Sensory Judging Cheese : Tuesday Night is Cheese Night #15 with Charlie Turnbull

#TNCN 15 with Charlie Turnbull. Charlie and his guest Tanny Gill look at the sensory judging of cheese, and what are the techniques and tricks of the trade.

BROADCAST ON 14th July 2020 – 8.00PM


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Sensory judging of cheese Episode Video Transcript 

It’s Tuesday night it’s cheese night. Let’s get started, Hi my name is Charlie Turnbull, I am always trying to examine, it is Tuesday, it is cheese, it’s eight o’clock.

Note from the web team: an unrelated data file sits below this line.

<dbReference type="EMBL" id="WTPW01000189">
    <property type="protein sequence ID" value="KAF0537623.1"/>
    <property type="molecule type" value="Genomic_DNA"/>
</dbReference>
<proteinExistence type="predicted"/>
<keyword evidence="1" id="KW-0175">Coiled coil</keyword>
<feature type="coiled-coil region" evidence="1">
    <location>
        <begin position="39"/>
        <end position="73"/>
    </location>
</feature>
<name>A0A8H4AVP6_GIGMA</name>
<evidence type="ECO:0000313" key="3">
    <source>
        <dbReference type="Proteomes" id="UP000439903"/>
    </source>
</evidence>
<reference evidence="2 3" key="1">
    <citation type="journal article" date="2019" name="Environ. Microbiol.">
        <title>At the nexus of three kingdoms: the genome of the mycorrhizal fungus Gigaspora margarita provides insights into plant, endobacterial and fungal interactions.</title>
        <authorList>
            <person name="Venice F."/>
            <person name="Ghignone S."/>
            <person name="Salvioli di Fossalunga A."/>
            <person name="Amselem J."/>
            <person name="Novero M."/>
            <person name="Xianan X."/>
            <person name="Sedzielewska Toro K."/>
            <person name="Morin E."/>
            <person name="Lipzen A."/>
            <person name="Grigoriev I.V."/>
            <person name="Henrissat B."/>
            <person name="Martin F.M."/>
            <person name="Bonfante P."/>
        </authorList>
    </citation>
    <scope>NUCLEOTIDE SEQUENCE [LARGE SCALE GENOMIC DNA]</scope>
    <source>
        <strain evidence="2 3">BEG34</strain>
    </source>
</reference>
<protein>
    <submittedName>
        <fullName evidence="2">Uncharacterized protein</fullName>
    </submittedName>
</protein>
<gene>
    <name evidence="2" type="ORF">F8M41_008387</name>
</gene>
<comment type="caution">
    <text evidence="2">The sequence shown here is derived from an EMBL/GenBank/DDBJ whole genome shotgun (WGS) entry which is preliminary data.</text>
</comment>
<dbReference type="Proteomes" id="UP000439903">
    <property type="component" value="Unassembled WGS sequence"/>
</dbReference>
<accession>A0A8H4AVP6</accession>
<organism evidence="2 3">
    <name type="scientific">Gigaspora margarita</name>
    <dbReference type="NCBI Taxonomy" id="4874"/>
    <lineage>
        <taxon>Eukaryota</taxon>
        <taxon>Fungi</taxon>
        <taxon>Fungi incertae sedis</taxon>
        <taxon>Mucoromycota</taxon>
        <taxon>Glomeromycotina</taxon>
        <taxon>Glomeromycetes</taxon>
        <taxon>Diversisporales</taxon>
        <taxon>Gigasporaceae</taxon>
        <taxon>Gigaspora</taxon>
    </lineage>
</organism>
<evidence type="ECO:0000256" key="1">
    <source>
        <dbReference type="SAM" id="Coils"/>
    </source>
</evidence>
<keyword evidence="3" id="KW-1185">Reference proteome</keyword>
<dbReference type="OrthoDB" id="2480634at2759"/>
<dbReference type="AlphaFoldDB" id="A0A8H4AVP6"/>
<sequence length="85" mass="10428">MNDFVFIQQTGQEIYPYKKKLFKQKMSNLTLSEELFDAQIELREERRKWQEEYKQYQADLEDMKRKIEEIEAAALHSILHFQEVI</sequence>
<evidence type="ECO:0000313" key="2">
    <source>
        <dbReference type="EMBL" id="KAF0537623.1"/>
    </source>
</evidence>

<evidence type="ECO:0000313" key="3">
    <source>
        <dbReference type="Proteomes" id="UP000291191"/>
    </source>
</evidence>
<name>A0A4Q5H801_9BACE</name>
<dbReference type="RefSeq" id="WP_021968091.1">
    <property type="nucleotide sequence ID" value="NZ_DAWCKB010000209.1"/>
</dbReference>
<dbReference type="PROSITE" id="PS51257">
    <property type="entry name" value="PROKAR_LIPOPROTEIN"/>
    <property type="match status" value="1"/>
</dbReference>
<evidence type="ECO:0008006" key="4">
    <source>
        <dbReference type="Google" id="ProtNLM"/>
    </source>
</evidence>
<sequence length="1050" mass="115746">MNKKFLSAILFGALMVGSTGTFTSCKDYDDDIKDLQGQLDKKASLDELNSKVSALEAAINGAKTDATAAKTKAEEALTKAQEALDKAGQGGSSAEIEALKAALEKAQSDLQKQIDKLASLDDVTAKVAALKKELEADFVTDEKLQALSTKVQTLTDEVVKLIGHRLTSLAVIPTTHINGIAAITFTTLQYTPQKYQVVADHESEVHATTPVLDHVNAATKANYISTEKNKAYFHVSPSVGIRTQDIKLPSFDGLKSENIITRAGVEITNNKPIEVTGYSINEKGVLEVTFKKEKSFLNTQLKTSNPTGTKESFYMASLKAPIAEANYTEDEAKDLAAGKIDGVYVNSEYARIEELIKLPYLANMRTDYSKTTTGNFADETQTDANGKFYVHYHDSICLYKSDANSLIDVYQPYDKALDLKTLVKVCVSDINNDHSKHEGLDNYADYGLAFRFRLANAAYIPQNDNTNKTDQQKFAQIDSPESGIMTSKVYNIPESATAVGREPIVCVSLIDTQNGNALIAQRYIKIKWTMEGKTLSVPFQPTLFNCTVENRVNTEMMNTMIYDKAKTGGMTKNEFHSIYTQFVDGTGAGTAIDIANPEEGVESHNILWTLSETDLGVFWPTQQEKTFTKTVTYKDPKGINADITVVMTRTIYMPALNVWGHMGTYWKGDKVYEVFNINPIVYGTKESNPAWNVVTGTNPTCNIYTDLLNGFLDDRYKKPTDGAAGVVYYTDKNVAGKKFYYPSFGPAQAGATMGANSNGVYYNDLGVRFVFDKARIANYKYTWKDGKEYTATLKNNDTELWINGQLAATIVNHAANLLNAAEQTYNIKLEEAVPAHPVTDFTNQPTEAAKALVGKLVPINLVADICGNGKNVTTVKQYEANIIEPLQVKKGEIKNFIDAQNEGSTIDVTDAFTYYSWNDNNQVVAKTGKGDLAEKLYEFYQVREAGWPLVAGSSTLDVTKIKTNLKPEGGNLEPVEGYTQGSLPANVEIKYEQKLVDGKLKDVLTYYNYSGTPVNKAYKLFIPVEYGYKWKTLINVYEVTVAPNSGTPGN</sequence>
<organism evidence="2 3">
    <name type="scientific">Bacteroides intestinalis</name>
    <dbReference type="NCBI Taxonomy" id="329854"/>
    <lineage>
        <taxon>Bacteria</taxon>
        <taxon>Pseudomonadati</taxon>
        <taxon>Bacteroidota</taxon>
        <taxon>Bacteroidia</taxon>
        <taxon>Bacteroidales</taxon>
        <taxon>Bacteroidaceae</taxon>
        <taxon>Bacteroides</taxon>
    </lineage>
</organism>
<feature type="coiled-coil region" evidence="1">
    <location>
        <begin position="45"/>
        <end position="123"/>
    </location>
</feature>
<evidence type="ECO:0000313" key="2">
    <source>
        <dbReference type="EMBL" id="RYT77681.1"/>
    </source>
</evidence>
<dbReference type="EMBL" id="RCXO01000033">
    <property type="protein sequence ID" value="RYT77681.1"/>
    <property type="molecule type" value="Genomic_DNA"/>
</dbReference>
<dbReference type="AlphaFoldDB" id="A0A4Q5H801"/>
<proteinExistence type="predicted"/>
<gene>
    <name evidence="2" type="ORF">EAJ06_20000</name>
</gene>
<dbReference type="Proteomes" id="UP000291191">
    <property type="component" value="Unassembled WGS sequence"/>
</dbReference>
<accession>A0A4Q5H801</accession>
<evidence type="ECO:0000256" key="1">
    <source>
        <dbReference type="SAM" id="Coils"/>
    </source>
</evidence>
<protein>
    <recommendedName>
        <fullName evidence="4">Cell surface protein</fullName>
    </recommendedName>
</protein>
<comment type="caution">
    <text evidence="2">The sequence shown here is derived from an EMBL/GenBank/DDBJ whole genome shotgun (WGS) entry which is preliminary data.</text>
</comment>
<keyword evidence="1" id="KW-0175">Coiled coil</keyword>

We have tonight a really interesting session uh we have been uh talking about something called the virtual cheese awards which i don’t know if you’ve picked up we talked about last week they are filling the void because no one’s cheese judging this year because we can’t cover the rules and they have done something that haven’t been done before they are promoting cheese by doing it virtually they’ve been sending cheeses all around the country to judges sitting in their offices in their top bedrooms maybe in their basements uh and we’ve got one of those judges with us tonight which is tanya gill so let’s go and find him bomb with a bomb teddy are you ready hi i’m leo how are you charlie i’m extremely well how are you i’m very very good thank you very good very good so you’ve been judging today for the virtual cheese awards uh tell us what was it like yeah it was was was was amazing it was quite interesting workforce awards as you said uh done for the first time with lockdown and social distancing in mind but keeping the cheese going uh it was very very well coordinated uh got 46 different cheeses sent across all the way to scotland 60 46 yes how long does it take 46 cheeses uh so we were scheduled for uh to do the charging in two hours but it kind of lasted for about four and a half hours so so yeah so i don’t know yesterday you had a big hamper turn up at your door yes and and i’m assuming all these cheeses were individually wrapped and you couldn’t tell what packaging they were is that right yes so they were um they it was actually personally delivered by the by the virtual cheese van guy it was not a courier it came on friday all chilled and every cheese was individually wrapped with a label and a number which caught which kind of matched with its sheets i kept them in the fridge and got them out an hour before the judging started and followed the sequence uh every sheet was about 200 220 gram size yes manageable so the same is the one we’ve got there that we’re going to look at in a second that sort of size yeah something that’s easier before we go and talk about judging and how it works and and the importance of it being blind because you cannot make um a biased decision um tell us a bit about yourself teddy who are you why are you here i’m your thanks for having me charlie i’m here because um uh i’ve spent the last 17 odd years in the british cheese industry i came traveling from bombay and ended up on the isle of mull and worked for the city you know paul mccartney’s singing in the background i thought why not stay yeah no but paul mccartney’s on the mulligan thai the southern part i’m on the northern part wow just just south of sky and uh i was with the reeds uh the reed family christened jeff absolutely lovely people and i didn’t know what i was doing i was just there living at the farm eating some great food and and making cheese with 5 000 liters of milk every day which is quite good and physical like the energy part of it and till few years later i realized that this is something really serious accidentally visited harrods one day on my first holiday in the uk and i went to the food hall and i introduced myself at the cheese counter saying uh um who i’m a cheese maker and one of the persons came and said excuse me can you come through the back door and i was like oh my god and then the manager came and showed hands and says oh so nice to meet you it’s amazing and i’m thinking i’m really sorry i’m really sorry what’s wrong over here but it was because and then that’s when i realized that this was something really serious what i’m doing and so i think the cheese makers the cheese makers you anymore with they’re revered they’re revered by chefs they’re the art of keeping flavor profiles in your head when you’ve so much of what she’s making is invisible uh it’s it’s almost by sort of a magical sense of how to make it when it’s raining how to make when it’s dry how to make it when it’s winter it’s summer um it’s it’s it’s an art it’s a real light it is absolutely it is an art and also um what’s happening is today the modern cheese makers are not only using that part but they’re supporting that part with a lot of technology so like you rightly say yeah so they’ve got database or information stored on their computers in the cheese making rooms where if it is 24 degrees outside how high are you going to heat the milk how much less so we would look back and say temperature outside 24 degrees uh green grass feed and it will give us that in the last 25 years these are the readings that we’ve taken so it gives us a lot to work on which is quite nice to see technology used with tradition and and work on that you think it you think it’s a benefit you don’t think it takes the kind of the bit out that kind of extra ignore then maybe the art goes away i think that extra that the bit you talk about that’s always there and that comes with years and years of being there and and that’s when you become a master in it but when we as as new newbies or youngsters joining in no one that said twice when we join in it’s very difficult for them to explain us why are they doing this but then they tell us like i used to always question why are we doing this and she’ll say come and ask me the same thing six months later and that was the answer why we did it six months ago so absolutely fascinating absolutely well in particular the cheese like adama which is a lived cheese and and real benefits of the decisions you made during the make don’t appear for six twelve maybe longer months so yeah absolutely twelve eighteen months yeah absolutely now you’re working for plaques i think which is edinburgh yes we are just based out of indra we are um specialty food distributors and cheese is one of our main categories uh uh clarks has been about for 25 years in scotland now yeah and you you were telling me earlier that you’re 85 food service so covid has you know cut you off the knees it has yeah but thankfully a lot of the independent speciality food shops have really picked up in times like these and people preferring to go to small independent shops under big supermarkets so cheese and other artisan foods has taken main stage again which has been a kind of a revival a lot of a lot of people really enjoying going back to their local shop um feeling more comfortable feeling safer there and rediscovering foods that they haven’t tasted around right we need we need to keep going i’m just going to pull out allison’s there saying she’s tasting she’s made her own cottage cheese so people trying cheese making at home so good for you anderson and um uh we’ve got we’ve got mason here he’s he’s hurling abuse already at both you and me sort of uh so nice to see you stay stay stay talking to us we’re happy to be heckled aren’t we right you’re judging let’s talk judging so let’s let’s set the scene uh you did 45 cheeses here that’s a lot for it for a judging thing the world chase will usually do about 30 i think yeah yeah you’re right there is a lot i think um as you probably know that we when we meet at various other judging events has including awards when you know such a big number we tend to we don’t need to eat a lot you are nibbling away to get the taste and the flavor profile and that’s interesting because even people friends say how much cheese are you going to eat and yeah you’re not really eating otherwise you end up with the cheese sweats and and also you eat a lot of apples you know cleaning of your palates like cheese apple cheese apples get through a lot of water so so let’s set the scene for the people out there you’ve you usually you approach a table in your case you’ve probably laid it out in a kitchen table i’m guessing and yeah and the first thing you do is you say right let’s put this in strength order because you’ve got to lead up to the big flavors um big blues at the back anything that like i mean i’ve got on a plus here that we’re going to taste in a second going to be a big flavor going to leave that for last so the soft cheese is the fresher cheeses we’re going to bring on first now we’ve got for our tasting uh two cheeses that have been sent to us that are part of and i’m just going to do a plug here the people’s choice cheese box okay so you can you can uh the virtual cheese awards is all about supporting cheese makers it is not for profit any money that gets made let’s hope they make some goes to swap bursaries for cheese makers so we like that and you can order the people’s choice cheese box that sounds very lady diana um at uh 45 quid that gives you lots of cheeses and these go forward to you can taste along and contribute to the winners in some way that is explained to you on the website um 45 quid what else do i need to tell you oh yes if you want to be part of the saturday event if i’ve understood this correctly and no doubt they’ll tell me if i haven’t you need to order tomorrow or today tomorrow to be part of that so that’s a good bit of fun be part of the judging team for the people’s choice uh and we’ve got two of those haven’t we we’ve got this champ yeah which is a wee goat’s cheese log putting on my west scottish accent there you’re doing well uh uh which my my i’m going to turn my light down because i think it’s it’s making it difficult to focus this oh that’s better so you can see not if you can see that but it’s got a kind of just a gooey on the outside with a firmer towards the center you’re also seeing a little bit of orange on there um then it’s got a dark rim and a white on the outside and yours is much the same there tany yeah very much experience cheese judges what are we gonna learn straight away what pickup are we gonna see there i mean looking at it of course we know it’s a good smell category interesting uh what we’re looking at um is really the freshness the lightness lemoniness coming through uh the goat’s milk now i’ve got a beautiful little slice oh yeah as you say very rightly i’m going to take try to show this on the camera if it can be shown beautiful lovely creamy notes on the edges slightly chunky in the middle and that’s what we want because more will make it quite runny and milky so so we would look at this and there’s there’s two well there can be no rind but we would look at this cheese we’re not going to know what it’s going to be in a calorie it’s probably tell us only that it’s goat’s milk so there’s two questions we might ask ourselves one what is the rind two what do they use to set it or coagulate it now classically old school goats logs were fully lactic set which means they would be using only acid to make the cheese set but modern cheese making they will be introducing a degree of rennet up to quite a lot of rennet now i’m looking at this and tanya don’t know what you think but this feels to me like a rennet set cheese what we’re seeing here you’re right yes definitely does does feel like when i said cheese because it’s the setting is quite compact yes it’s it’s quite together it’s not loose explain to me by a cheese maker that a reddit set cheese has um if you cut through it it has that impact a bit like putting your thumb over a tennis ball going the wrong way it has lots of little bits that flip fluff up does does that make sense yes so it’s an indication of a of a lactic set cheese whereas a reddit set has what you’re talking about this um the dense texture which can go on to make really good hard cheeses and make quite so we’ve got so we so so as a learning from a judge point of view we’re going okay it’s a modern interpretation the second thing we’re looking at is the rind now again the old school the sun murder terrain would have a dear try comrade uh uh or something like that so a yeast based right but do you think this is chia choy tony do you mean what do you think this rind is so i think this is um traditional i mean an adaptation of a tradition it’s probably a food ash that has been dusted on and there is underneath which comes through which gives a beautiful white snow dusty look to it so it’s not looking black but it’s looking almost kind of delicately white and you can see that it’s like it’s got a little dusting of flowers i think i’m gonna slightly disagree with you here and this happens when you’re judging i think this is a predominant this is a mixed sign with a lot of camemberty in there i think there’s i think there’s a fair amount of of camabetti mold with the g with the yeast still very fragile which suggests has it is not a straw full camo barrier so again um uh that’s telling us a bit about the cheese so so what a way to we would take away as judges here is this is not a classic style this is a modern interpretation it’s going to be part of the assuming it’s british the british renaissance and cheese so we can’t bring to it any precedent it stands alone in its favor it’s going its own direction oh right should we taste it see all that we’re judging this cheese we haven’t tasted it yet it’s got a very thick creamy texture isn’t it very creamy yes and it’s interesting you talked about the rind because same cheese when you taste it without the rind is very different too when you taste it with the rain now this cheese i believe um has i’m not going to use it in a in a rude way at all but the texture is almost towards that vash kiri you know that soft pasty texture which gives sweet easy eat but the rind adds quite a lot of complexity getting a bit of mustiness you’re getting rid of mushroom almost meaty notes to it milky creamy to that meaty finish that comes from the rain absolutely right you know and a little bit a little bit little bit of bitterness as well there is coming in from the right correct i mean i think without brine it almost feels like you can eat it as a spreadable cheese almost terrible yeah almost credible and that’s a good kind of way of creating a balance of having the rind and the pate together to give almost two different flavors in one one bite yeah i mean when you’re tasting canned berries um they will often encourage you to taste the gooey element the inside the rind separate from the center which is often differently flavored so i’m just gonna do that they’re very closely flavored actually there’s not a huge difference yeah there’s there’s just a little more sourness in the center i think we’ve got the chalkiness in there [Music] instant cheese very interesting yeah so at the end of the program team we’ll tell you what these were so you can enjoy them we’ll have the big reveal uh but this is i i would definitely describe this as a very modern interpretation of a traditional style um and the flavors and textures have moved materially away from old fashioned delivered some nice creamy textures things good we’re not judging these because um the people who make them might be watching and we’re not going to be um it’s not they’re all good cheeses love these cheeses it’s good it was great and probably even the same cheese as we talked earlier about its um texture and the pate the same cheese could be eaten slightly younger it will give a more different profile it’ll be a lot more fudgier fluffy on the palette here which is an evening a more extreme example the flavor profile in a press moves a lot even over a few days so it can be yeah so so danny let’s go to number two and say we are the judges um what are you gonna learn about this cheese that’s now so this is a this is the blue cheese so so what’s our first impressions visually what can we tell i’m visually looking at those lovely light green blue cavities that are coming through the pate or the body of the cheese across interestingly not often you get to see the rind of blue cheeses maybe but if you do get to see that’s totally totally fine and 100 edible because these cheeses are wrapped in foil and they want to have that wet moisture all over and around it it’s totally down after the people are listening so uh foil wrap sort of comes from what you might think of the rock for santa girl um blue vern school of cheese making where you’ve got a high level of moisture in the cheese itself and you often have a loose assemblage occurred which means you get quite big holes and actually this one here nicely shows that that kind of little cavity in there which compared to something like a stilton which wouldn’t show that you’d get the the mold coming through when you needle the cheese and it would spread out more you could spied away you could see you could see the needle marks coming so the other really obvious thing tani is it’s it’s it’s not it’s it’s a funny color isn’t it yeah so it is so this is gonna so it’s got a part is orange in color clearly um something has been added to it which is most likely a natto to get that color so which is again very interesting that you get a blue uh cheese with an orange pate which kind of stands out by itself which is again really nice all other things aside it’s great for marketing yeah absolutely absolutely so let’s let’s pick up on that anato so the most famous uk cheese uh traditional style for a natto for blue would be a shropshire blue but that’s a harder cheese than this this cheese is of a softer school um so we’ve got what i would argue is probably a french based recipe using a natto to colour it so then it feels again like a modern interpretation there’s no standard that this this is going to be a brand not a pdo or something like that so what do you think about anato as a flavour affecting additive obviously it makes it orange do you have a view about what you think it does to flavor um no i don’t i don’t think it really does much to the flavor i think it’s it’s uh it’s purely historically and i think even today it’s more of a static uh tradition that has been so even french cheeses like me mullet that use the orange color to to make the pate or the body look a bit more color i have not i don’t know if you’ve come across in there particularly uh changing the flavor profiles or making it different the skill of thought that i come here is it’s not supposed to affect flavor okay that is the theory um but in real terms the difference between shropshire blue and stilton is very very very little you know they make it exactly the same way except one’s got an arto in it and one doesn’t um and so when i look at how they are impacted on the palette i always think that shropshire blue has a softer less bitter slightly sweeter outcome than stilton so i’m i lean towards it having an impact and it tends to soften the flavors off it’s like like a not soft filter on some flavors um but i’m quite happy to be massively disagreed with so if you guys watching this today i have a comment on whether you think anato impacts on flavor let’s get the discussion going have a view um so what do you think so tell me about the texture you’re experiencing yeah lovely kind of very buttery rich creamy and you can see that on the rind um i like the i like the the the blue the waning of the cheese has almost become green and and those little green molds have got a bit of almost um a growth of fur on it which i really like that it almost talks about the aging of the cheese which is kind of quite nice and yeah and always give that meaty vegetable finish to the palate yeah i would say vegetable having a strong vegetable note and i would go um winter feedy kind of vegetable um vegetable those kind of slightly fermented grasses slightly fermented herbs absolutely and very comforting yeah very little struggling it’s not like it’s not delicious and it leans to me towards a british bitter so i’m thinking that would be a nice compliment to this uh a british sort of bitter cheese so so now these first two cheeses we’ve looked at do not have precedent they obviously have roots in other areas of cheese land you know yusuf nato is old school the recipe for this the orange blue here we’ve got echoes some of those southern french blues and likewise we’re looking at these mulled ripe small ripened uh goat’s cheese which you know ghost juice is possibly one of the oldest cheeses of all time this has a very history but how do you judge something that doesn’t have a precedent well that’s very interesting and it’s a it’s an amazing question also that you’ve asked typically with the international cheese awards that’s a classic one often when someone’s judging a traditional cheese from a certain region that you’re not aware of how do you judge so it’s like a french coming and judging the territorials for us what is this and or or we go and judge so when we were in uh spain two years ago and the amount of manchegos coming through so that’s very interesting i think that’s where in the judging scenario we are quick to also understand someone who understands that better to see it from a perspective very quickly because it’s very difficult to judge a manchego or 50 manchester from a cheddar perspective or one person so um like you say rightly you know forgetting everything we know a bit about children we do understand a bit about continental blues but what we are tasting this is purely on its own merit yeah we are tasting it we’ll be feeling it and it’s for today at this point it could be different tomorrow or day after but for now i’m just going to make this point someone else is picking up mr bjo baby is um uh making the point that she’s with the nato as a hobbyist he’s making a point but you know the great thing about hobbyists is that they get it wrong as often as they get it right so they get to see the edges of possibility possibly more and he says that reggie’s is often smoother and less pecan so i think that i think that’s interesting i think that’s interesting um so so going back to what you’re saying so when you’ve got a judge on its own and that gives the classic thing of like to what extent is judging subjective and to what extent is it objective i mean we you and i think that we are qualified judges but where do we cross the line going okay we’ve done as much objective judging now we’re just going to decide do we like it and what is that is that is that is that a real thing the judge is allowed to say whether they like things or not i i think absolutely i mean often you will see on a table with a group of four or five when you taste something you are naturally bound to go oh my god you know without even feeling or trying to control your emotions you’re straight away now how we explore it is is is different but that emotions come take over straight away and that’s the beauty of being honest about judging as you say you know and you can see that across the board whether it’s continents or whether it’s in britain and also sometimes people who are very new they just emote with what they like and what the thing about judging money yeah there’s that moment you know some people call it the wow factor some you know other people um uh call you have more sort of objective wave expression they say it’s got great balance you know something i was trying to explain uh we do this in academy choosing we teach actually it’s like how do you explain balance when everything comes together and it’s just right you know and i would say it’s like a band right you can have some crappy band doing oasis in a pub and it tastes or it sounds awful but you can have the same tune done by a proper cheese maker a proper band and you are blown away by its quality and yet the principle the recipe in cheese way and the and the music and the four piece band is is sort of a parallel there and i was i was trying to explain this and i was using a scottish analogy sometimes when you only have one flavor it’s amazing it’s like listening to bagpipes the difference between listening to a good bagpiper and a bad bagpiper yeah exactly exactly so so cheese can be like that she’s going to be like that really kind of it’s the the quality of the musician corner the cheese maker makes sense of the opportunity right you you’ve got one that you’ve brought at the table tell us why you like what you got yeah i’ve got i’ve got this one um i just thought um something really interesting something really nice and um also it kind of stands out by itself um so this is um a hard classic english territorial uh matured one and what i wanted to show you was again lovely coloration along the rind um changing it very gently and it was it was the reason also i got it and was because this afternoon when i was judging i had the sunlight come through the cheese it was almost a glow ball on my cheese board sitting there which was beautiful and i was like i don’t want to cut it because it looks so beautiful but the minute i cut it it tasted absolutely amazing and i was like wow so i want to get this cheese tonight and have it on the board and talk about it it’s a classic i think it’s one of the very classic uh red listers a matured red lister and for me even more special because of the maturity it takes me back to my mull days looking at a cheddar that lovely snack when it’s nice and mature you get a beautiful bite and you don’t get the flavor till you make your way through the bite to the flavors coming through it’s not like something like a soft put it on flavors are immediately coming and that’s what i thought would be quite nice to bring it on and also it’s got color which hopefully will add a bit more flavor to the screen that we are on today so do you know who makes that cheese i’m guessing i think i think it’s sparkling already left so i may be wrong but joan david clark you just like the name clark don’t you it’s just like a thing i’m married to it like so bring on the clarks well absolutely fantastic and you know they say look at that like yeah and it’s great to see what i always think of um a bridesmaid never the bride type cheese and red leicester is so often in the shadow of cheddar bluntly and so a cheese that is i mean i’m told that in the 30s red leicester’s most popular cheeses in the uk so it’s really it’s been popular in its time but over the last the last sort of 70 or 80 years have not treated it well and we’ve seen some pretty thin flavored cheeses labeled as red leicester um so to see you really promoting one of our the great cheeses of the uk because it’s impressed you today and i love your description of sun okay well what i’ve got here um is going to be familiar it’s a very very well-known cheese so i wanted to there’s two reasons i wanted to talk about this one um this is uh i know it’s berto because i got it out of the box it said on it and i’m just going to leave that there as it just gently dribbles right okay i don’t know if it’s going to fall down but you can see it okay this as as we’re both aware can be some of the gooiest stickiest and smelliest cheese uh uh that you can get on a table um and the reason i wanted to is that the responsibility of the cheese maker is to get it to the show in perfect condition because your cheddars your red leicester’s you’ve probably got a month when it’s tasting perfect this i’d have only six hours when it’s tasting perfect and competitions you know you know in virtual cheese awards we’re talking about today they’ve got to get it to 10 different judges or whatever it is all around the country that’s hard but when you’re talking about the world cheese awards when you’ve got to get all these cheeses to some part of norway or some such place getting it through the chill chain to arrive two days in advance and be perfect that’s hard that’s very very good i get it wrong i don’t know really so this one has still a hint of firmness towards the center so i’m going to eat this off my knife sorry tany too beautiful it looks lovely it’s good it’s good it’s very good it’s very good um you know this one tends to saltiness as it gets older so um i think that we’re just getting to that possibly just a little bit too salty but really nice meaty notes these washed ranches have been said so so this one’s done well right okay very good good so thank you for eating three more cheeses today when you’ve already done 45. well that really goes above and beyond you know you’re a 50 cheese man you’re a 50 cheese man go and have a fondue and a cheese sandwich to finish off your day um and thank you so much and maybe you come back honest on one day and tell us about some scottish cheeses that would be great sure sure thank you for having me charlie appreciate it it’s a pleasure see you soon teddy thank you take care bye right that was tani thank you very much tani i hope you’ll stay on my green room so i can chat to him afterwards in the second um uh what do i need to tell you okay right i just need to say we’ve got one more week of tuesday night’s cheese night before we break for the summer we’re gonna stop over august i’m coming back on the 1st of september we’re going to take a take four or five weeks off very french you might say so uh you know you can guys go on holiday and i’ll come back invigorated waiting for the winter season and hopefully the word covert will be completely forgotten next week to round out the season we’re actually going to be talking to the people who organized the virtual cheese awards and we’re going to be meeting we hope depending on who wins because that isn’t happening until saturday and we talk about that in a second we’re going to be meeting until hopefully one of the winners or possibly the best in show the best the best cheese in 2020 because it’s looking like this might be the only cheese awards happening this year so please follow the virtual cheese awards log in go to what is it nice easy name um and tune in on saturday as they go through the final judging classes and you can dip in and dim it out and see the judging happening um nigel pardon my good mate we’ll be doing a little bit of jazzing it up and showing you what’s going on order that box of cheese if you’d like to otherwise just enjoy the world of cheese and get yourself a good beer and settle down to match the day cheese style so thank you very much for joining me see you next week and that’s great all the best bye bye from me